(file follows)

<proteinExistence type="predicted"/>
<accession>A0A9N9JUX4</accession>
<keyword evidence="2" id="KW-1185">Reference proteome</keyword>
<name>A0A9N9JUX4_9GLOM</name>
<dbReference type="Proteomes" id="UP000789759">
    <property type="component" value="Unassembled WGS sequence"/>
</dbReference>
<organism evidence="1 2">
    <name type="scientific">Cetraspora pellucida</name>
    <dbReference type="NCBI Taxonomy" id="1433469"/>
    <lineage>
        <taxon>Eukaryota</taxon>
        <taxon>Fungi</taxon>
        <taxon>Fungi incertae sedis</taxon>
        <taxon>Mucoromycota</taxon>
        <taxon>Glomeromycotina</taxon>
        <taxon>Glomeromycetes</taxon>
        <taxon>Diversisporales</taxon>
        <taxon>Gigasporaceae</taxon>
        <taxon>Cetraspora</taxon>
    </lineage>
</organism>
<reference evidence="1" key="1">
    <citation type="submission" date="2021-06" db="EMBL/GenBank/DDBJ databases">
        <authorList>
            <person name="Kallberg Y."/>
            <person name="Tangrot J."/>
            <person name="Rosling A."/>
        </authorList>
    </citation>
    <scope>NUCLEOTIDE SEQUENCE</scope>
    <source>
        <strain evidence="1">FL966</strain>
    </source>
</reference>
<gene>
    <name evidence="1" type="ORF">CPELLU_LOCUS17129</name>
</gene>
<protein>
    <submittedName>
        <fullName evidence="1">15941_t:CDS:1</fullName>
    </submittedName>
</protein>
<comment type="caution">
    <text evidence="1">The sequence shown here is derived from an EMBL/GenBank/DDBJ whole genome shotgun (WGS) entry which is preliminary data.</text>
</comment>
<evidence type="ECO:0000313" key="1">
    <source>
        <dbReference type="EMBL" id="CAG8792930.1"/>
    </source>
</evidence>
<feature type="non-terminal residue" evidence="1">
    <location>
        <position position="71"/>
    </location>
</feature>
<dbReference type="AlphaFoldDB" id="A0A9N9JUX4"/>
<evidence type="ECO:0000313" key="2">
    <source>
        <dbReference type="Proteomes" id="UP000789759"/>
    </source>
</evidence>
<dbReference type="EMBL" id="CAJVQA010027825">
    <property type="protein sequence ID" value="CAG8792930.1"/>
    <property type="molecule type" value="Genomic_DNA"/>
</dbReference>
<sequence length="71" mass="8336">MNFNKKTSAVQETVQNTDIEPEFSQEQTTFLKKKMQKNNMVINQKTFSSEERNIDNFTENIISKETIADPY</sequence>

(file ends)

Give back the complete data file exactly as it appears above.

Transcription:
<proteinExistence type="predicted"/>
<accession>A0A9N9JUX4</accession>
<keyword evidence="2" id="KW-1185">Reference proteome</keyword>
<name>A0A9N9JUX4_9GLOM</name>
<dbReference type="Proteomes" id="UP000789759">
    <property type="component" value="Unassembled WGS sequence"/>
</dbReference>
<organism evidence="1 2">
    <name type="scientific">Cetraspora pellucida</name>
    <dbReference type="NCBI Taxonomy" id="1433469"/>
    <lineage>
        <taxon>Eukaryota</taxon>
        <taxon>Fungi</taxon>
        <taxon>Fungi incertae sedis</taxon>
        <taxon>Mucoromycota</taxon>
        <taxon>Glomeromycotina</taxon>
        <taxon>Glomeromycetes</taxon>
        <taxon>Diversisporales</taxon>
        <taxon>Gigasporaceae</taxon>
        <taxon>Cetraspora</taxon>
    </lineage>
</organism>
<reference evidence="1" key="1">
    <citation type="submission" date="2021-06" db="EMBL/GenBank/DDBJ databases">
        <authorList>
            <person name="Kallberg Y."/>
            <person name="Tangrot J."/>
            <person name="Rosling A."/>
        </authorList>
    </citation>
    <scope>NUCLEOTIDE SEQUENCE</scope>
    <source>
        <strain evidence="1">FL966</strain>
    </source>
</reference>
<gene>
    <name evidence="1" type="ORF">CPELLU_LOCUS17129</name>
</gene>
<protein>
    <submittedName>
        <fullName evidence="1">15941_t:CDS:1</fullName>
    </submittedName>
</protein>
<comment type="caution">
    <text evidence="1">The sequence shown here is derived from an EMBL/GenBank/DDBJ whole genome shotgun (WGS) entry which is preliminary data.</text>
</comment>
<evidence type="ECO:0000313" key="1">
    <source>
        <dbReference type="EMBL" id="CAG8792930.1"/>
    </source>
</evidence>
<feature type="non-terminal residue" evidence="1">
    <location>
        <position position="71"/>
    </location>
</feature>
<dbReference type="AlphaFoldDB" id="A0A9N9JUX4"/>
<evidence type="ECO:0000313" key="2">
    <source>
        <dbReference type="Proteomes" id="UP000789759"/>
    </source>
</evidence>
<dbReference type="EMBL" id="CAJVQA010027825">
    <property type="protein sequence ID" value="CAG8792930.1"/>
    <property type="molecule type" value="Genomic_DNA"/>
</dbReference>
<sequence length="71" mass="8336">MNFNKKTSAVQETVQNTDIEPEFSQEQTTFLKKKMQKNNMVINQKTFSSEERNIDNFTENIISKETIADPY</sequence>